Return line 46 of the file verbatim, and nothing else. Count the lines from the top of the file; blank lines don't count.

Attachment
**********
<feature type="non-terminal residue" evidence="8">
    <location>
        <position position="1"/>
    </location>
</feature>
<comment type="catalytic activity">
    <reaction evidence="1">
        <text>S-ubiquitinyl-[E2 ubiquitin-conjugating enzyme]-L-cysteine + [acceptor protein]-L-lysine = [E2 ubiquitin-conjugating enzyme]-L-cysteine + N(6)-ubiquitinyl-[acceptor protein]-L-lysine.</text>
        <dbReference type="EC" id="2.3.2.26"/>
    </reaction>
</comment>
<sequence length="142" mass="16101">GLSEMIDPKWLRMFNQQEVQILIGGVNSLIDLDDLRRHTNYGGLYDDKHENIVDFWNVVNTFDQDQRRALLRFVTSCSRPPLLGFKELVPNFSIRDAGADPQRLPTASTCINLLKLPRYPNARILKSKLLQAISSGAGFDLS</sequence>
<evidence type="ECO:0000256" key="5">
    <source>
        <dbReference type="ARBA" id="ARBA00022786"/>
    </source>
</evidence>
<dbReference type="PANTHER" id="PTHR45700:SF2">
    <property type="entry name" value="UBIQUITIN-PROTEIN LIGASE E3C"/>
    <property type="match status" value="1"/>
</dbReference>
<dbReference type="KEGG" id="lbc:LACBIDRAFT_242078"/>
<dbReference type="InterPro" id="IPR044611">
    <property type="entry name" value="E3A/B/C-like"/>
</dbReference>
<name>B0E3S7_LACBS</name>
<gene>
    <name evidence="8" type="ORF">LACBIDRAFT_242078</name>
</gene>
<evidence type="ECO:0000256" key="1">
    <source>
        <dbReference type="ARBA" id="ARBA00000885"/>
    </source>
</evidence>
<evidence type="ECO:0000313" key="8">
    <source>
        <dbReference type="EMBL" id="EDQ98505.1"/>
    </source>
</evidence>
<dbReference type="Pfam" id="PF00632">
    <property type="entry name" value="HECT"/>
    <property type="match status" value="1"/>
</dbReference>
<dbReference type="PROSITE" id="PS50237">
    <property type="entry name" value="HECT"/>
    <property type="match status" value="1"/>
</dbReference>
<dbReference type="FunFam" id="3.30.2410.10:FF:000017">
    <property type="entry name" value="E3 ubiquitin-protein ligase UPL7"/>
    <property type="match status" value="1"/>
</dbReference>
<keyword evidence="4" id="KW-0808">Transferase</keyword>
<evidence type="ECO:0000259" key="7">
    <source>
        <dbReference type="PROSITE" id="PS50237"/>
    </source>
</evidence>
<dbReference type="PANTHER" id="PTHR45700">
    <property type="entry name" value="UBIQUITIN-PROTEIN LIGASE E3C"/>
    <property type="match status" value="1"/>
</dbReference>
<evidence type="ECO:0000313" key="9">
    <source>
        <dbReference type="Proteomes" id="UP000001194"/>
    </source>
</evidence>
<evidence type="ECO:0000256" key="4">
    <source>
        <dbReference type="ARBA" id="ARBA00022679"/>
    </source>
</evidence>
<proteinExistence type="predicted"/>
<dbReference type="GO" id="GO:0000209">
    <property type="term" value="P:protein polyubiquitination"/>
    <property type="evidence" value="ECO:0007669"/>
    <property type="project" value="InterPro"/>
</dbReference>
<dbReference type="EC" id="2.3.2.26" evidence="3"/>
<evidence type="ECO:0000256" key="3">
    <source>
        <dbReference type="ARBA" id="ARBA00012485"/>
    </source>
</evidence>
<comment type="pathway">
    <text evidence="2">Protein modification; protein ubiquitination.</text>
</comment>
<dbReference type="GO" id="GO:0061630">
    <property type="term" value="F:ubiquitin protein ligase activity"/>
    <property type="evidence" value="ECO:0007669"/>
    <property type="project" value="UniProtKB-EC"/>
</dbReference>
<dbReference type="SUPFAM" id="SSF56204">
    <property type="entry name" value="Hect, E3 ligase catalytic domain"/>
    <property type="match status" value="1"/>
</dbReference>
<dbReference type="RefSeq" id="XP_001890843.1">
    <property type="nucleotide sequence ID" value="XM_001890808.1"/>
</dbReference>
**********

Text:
    <property type="match status" value="1"/>